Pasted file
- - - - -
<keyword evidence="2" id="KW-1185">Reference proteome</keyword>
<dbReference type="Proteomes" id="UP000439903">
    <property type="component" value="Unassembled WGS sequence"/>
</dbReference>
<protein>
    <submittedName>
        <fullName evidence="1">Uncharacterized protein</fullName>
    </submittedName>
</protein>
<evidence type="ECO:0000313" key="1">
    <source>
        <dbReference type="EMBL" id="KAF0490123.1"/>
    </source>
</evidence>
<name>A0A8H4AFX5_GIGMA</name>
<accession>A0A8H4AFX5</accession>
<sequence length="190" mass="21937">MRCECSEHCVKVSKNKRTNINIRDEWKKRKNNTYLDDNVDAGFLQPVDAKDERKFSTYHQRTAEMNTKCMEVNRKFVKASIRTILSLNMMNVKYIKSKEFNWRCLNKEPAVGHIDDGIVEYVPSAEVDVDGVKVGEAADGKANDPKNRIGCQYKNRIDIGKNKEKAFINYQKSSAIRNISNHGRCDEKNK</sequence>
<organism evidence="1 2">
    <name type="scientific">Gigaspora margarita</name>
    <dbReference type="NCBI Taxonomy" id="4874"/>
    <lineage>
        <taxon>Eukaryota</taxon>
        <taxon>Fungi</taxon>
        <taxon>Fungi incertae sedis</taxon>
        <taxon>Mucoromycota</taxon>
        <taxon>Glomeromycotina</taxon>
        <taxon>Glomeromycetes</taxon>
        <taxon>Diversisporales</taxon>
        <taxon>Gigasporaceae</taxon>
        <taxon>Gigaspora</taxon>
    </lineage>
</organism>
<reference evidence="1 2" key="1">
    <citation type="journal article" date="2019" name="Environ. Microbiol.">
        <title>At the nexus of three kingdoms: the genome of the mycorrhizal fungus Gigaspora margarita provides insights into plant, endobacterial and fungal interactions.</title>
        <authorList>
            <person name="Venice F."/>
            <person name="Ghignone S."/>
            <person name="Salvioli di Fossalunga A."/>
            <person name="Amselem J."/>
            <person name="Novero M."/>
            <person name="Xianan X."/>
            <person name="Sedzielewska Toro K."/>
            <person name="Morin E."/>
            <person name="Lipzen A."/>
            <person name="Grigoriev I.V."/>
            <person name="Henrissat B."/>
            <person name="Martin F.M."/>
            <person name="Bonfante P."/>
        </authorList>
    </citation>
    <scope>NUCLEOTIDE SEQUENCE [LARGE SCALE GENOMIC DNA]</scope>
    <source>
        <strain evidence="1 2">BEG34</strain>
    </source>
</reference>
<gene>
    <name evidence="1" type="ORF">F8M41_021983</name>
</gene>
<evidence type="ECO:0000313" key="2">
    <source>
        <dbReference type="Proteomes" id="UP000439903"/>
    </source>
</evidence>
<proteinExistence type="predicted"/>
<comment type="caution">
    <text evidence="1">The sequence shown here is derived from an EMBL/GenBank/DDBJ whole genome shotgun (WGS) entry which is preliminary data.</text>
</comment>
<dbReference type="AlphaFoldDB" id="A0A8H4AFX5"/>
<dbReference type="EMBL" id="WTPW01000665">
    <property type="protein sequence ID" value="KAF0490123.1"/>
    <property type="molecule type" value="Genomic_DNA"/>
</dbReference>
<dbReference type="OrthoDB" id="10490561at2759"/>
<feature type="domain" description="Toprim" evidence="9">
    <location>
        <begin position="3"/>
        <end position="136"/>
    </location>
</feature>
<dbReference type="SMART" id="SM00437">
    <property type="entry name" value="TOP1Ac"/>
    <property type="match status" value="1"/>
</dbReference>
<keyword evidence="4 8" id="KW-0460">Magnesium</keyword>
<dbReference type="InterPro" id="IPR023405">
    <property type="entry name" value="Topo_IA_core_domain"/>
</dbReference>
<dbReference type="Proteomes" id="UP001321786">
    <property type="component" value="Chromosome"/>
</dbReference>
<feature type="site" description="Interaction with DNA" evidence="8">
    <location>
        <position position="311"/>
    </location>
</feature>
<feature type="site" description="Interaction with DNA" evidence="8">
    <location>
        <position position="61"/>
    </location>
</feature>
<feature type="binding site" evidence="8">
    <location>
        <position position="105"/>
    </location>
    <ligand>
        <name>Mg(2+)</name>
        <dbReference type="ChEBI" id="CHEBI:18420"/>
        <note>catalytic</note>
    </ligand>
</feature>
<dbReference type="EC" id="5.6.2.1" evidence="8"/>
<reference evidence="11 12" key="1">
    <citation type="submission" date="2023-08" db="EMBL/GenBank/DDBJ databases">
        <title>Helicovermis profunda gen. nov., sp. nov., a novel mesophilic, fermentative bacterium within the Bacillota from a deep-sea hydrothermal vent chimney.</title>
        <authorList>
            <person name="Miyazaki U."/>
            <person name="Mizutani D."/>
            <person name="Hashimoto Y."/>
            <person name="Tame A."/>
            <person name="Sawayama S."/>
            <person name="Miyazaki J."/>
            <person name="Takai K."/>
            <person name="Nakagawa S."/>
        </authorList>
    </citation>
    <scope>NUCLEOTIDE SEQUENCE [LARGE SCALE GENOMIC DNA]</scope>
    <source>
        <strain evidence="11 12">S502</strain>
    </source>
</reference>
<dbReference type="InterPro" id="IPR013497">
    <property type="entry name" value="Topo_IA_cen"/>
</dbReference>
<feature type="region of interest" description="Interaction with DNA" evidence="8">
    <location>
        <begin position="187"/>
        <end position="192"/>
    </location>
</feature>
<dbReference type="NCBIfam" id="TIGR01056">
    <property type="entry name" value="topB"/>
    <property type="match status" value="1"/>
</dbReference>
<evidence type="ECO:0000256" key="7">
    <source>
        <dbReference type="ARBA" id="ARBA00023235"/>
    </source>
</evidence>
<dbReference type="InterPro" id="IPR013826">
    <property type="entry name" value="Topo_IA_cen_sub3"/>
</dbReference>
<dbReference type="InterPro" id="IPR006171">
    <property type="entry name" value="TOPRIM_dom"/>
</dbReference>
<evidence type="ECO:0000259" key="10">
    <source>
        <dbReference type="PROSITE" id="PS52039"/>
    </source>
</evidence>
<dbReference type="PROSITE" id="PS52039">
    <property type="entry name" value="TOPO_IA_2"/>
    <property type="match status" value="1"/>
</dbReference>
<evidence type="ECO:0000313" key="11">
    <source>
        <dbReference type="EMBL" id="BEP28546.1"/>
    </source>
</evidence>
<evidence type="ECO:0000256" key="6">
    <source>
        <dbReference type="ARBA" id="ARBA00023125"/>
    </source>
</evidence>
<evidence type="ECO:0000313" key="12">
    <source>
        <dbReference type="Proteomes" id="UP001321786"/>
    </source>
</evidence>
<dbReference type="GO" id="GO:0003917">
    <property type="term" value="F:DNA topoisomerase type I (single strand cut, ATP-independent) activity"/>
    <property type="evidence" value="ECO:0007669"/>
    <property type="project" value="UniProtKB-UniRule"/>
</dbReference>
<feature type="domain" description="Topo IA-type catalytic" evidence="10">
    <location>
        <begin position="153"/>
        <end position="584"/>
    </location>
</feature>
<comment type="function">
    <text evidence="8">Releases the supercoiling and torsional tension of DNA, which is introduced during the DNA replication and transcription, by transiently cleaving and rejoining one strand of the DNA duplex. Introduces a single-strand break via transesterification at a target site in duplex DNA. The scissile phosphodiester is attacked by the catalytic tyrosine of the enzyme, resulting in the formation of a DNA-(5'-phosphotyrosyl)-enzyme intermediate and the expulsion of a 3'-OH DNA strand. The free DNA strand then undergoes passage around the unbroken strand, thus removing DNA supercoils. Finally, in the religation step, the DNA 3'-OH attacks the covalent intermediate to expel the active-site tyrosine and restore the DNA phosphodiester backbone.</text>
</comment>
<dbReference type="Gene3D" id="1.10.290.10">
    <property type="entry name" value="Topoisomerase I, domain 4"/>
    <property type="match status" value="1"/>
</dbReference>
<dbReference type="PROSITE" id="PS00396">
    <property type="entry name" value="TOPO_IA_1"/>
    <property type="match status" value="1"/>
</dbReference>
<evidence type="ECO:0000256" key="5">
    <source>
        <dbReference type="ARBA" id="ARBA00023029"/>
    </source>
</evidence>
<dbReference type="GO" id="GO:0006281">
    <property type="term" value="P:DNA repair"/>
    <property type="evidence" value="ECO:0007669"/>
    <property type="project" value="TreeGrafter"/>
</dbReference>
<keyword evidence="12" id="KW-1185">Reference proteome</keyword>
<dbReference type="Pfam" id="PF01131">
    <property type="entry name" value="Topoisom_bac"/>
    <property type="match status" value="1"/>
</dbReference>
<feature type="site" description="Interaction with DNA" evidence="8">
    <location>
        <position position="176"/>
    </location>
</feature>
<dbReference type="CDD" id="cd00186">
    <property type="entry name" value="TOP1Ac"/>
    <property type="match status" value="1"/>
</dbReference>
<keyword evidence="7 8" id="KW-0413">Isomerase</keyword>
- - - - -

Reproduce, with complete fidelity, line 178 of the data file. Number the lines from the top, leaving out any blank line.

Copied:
    </source>